While successive governments have talked the talk about the importance they attach to the sector, the walk has proved elusive. And with politicians so eager to cut funding with one hand, while with the other swiping at us for our perceived ‘elitism’, it’s no wonder that so many former members of the university and others of its supporters now ask whether the time hasn’t come for Oxford (and Cambridge) to become fully independent of government. Is it time to get away from the endless meddling and attempts at social engineering, which particularly characterised the last government?
American universities provide an encouraging example for those who favour the private option. Yet there are a couple of financial reasons why it would be wrong to be overly sanguine. For a start, British universities cannot, at present, compete with the endowment funding of American institutions.
Oxford’s latest donations appeal has already raised £1 billion or more, and Cambridge has reached a comparable figure. But these impressive sums don’t begin to match Harvard’s endowment, which at its pre-Lehman Brothers high-water mark was $38 billion. It’s now down to $27 billion — but Oxford’s total endowment, colleges and central university, is £3.3 billion.
Can we at Oxford reach a figure closer to Harvard’s? Yes, we can. But there is a cultural mindset to overcome. Since the war, there has been an expectation that high taxes should be used to fund higher education. Until relatively recently, fewer than one in ten Oxford graduates gave anything back to the university on a regular basis. This figure has now risen to 14 per cent. But Ivy League university payback figures tend to vary between 45 and 60 per cent. Unless we can at least double the numbers of our alumni who give regularly, we are not going to be able to compete with Harvard, Yale and Princeton in terms of financial independence. So the challenge for those who want Oxford’s independence is fairly straightforward. You need to do your part.
Then again, Oxford is at least as much a research establishment as a teaching university. Last year, as a reflection of its research excellence as measured by peer review, Oxford received more in research funding than any other UK university, some £280 million. Cambridge was, as in the Boat Race, only a few lengths behind. We would need to ensure, if we became private, that we could compete on a level playing field for research funding, as indeed happens in the university private sector in the US.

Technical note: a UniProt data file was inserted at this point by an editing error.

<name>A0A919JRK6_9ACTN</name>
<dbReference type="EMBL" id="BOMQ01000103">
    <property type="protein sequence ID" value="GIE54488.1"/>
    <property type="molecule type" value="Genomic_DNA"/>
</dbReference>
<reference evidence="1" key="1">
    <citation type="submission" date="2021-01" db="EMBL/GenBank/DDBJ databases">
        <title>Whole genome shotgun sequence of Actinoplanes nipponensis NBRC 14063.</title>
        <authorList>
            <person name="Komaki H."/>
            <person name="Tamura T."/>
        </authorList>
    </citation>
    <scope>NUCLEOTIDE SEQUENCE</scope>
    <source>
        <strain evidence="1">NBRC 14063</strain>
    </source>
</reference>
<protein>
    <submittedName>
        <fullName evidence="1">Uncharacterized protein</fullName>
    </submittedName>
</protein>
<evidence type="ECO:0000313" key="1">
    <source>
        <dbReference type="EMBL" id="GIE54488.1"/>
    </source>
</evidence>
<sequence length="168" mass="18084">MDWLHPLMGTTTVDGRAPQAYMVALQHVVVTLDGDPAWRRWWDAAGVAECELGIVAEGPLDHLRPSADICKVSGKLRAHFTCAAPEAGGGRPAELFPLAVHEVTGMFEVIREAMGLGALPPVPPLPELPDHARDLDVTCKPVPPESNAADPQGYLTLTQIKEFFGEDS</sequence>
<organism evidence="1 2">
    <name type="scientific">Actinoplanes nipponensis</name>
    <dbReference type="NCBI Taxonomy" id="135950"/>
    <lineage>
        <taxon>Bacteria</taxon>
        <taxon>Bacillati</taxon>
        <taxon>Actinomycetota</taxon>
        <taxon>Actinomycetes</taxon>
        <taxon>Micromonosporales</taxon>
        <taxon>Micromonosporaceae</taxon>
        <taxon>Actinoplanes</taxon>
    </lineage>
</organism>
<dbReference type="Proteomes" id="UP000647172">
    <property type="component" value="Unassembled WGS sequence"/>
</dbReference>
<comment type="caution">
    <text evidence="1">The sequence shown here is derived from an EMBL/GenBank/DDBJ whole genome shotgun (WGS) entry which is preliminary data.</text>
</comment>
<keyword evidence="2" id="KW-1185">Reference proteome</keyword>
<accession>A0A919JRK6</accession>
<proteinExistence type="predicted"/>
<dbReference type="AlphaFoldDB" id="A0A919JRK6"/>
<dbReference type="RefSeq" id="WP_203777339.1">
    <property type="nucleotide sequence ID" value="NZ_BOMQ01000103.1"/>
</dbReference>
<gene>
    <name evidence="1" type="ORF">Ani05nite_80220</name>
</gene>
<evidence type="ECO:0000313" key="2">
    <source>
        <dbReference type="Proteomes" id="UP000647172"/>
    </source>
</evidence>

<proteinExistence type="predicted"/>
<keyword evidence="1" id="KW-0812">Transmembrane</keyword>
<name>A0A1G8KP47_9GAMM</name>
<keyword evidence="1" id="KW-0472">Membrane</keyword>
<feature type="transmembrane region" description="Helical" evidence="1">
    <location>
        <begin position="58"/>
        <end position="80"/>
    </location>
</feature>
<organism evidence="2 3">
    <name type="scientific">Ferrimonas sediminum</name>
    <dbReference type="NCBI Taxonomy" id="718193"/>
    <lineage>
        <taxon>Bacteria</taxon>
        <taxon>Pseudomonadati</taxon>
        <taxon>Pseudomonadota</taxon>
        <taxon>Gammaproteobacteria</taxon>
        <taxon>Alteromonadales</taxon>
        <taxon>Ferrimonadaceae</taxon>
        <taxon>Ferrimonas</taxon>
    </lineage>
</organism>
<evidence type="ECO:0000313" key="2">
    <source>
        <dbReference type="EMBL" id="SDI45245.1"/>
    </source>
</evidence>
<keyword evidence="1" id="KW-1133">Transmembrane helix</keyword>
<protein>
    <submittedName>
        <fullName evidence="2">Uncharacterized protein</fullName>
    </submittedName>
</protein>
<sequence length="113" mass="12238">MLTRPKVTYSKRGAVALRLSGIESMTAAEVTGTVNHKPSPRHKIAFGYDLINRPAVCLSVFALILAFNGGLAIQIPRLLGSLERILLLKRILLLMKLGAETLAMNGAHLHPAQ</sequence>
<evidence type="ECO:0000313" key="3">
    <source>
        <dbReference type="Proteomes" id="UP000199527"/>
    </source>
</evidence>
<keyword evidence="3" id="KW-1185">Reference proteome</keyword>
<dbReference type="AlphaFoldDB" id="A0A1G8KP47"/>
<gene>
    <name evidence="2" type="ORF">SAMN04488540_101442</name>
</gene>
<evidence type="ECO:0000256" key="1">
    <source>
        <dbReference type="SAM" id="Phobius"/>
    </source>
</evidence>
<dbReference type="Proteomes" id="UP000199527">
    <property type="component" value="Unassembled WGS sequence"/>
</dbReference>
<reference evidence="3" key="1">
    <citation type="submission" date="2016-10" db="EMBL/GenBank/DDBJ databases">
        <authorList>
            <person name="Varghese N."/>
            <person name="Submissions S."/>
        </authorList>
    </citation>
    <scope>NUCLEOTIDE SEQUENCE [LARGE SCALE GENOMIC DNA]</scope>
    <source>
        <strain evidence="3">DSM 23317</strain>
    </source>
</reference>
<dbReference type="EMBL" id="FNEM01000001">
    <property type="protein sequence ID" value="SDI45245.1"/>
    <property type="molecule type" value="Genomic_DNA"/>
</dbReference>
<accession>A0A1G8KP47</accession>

So while the temptation to cut loose has never been higher, the culture of giving required to make it happen is unlikely to develop overnight, and the ability of graduates to become benefactors will undoubtedly be affected by higher tuition fees and the need to repay them.
Of course, it is right that those Oxford students who go on to financially rewarding careers should carry part of the cost of their education themselves. They can look forward on average to higher salaries than those who graduate from other universities — and higher, of course, than the mass of taxpayers. But most studies of the returns on university education reckon that society reaps some of the benefit, too. That’s why the withdrawal of almost all government teaching grants, the driving force behind the big hikes in fees announced by more and more universities, is illogical and unjust.
In the meantime, Oxford will continue to play its part by providing an education for the poorer student which is not only the best but just about the cheapest thanks to our system of waivers and bursaries. The question for the coalition is whether they can rise to the challenge, after decades of failure by successive governments, of providing a first-class secondary education in the state sector.
The question for the university, its alumni and other benefactors is equally challenging. Is Oxford content to be used and abused as a political football, and if not, can it become fully independent? It would take a financial mobilisation of military proportions to achieve, but going it alone has never been more attractive.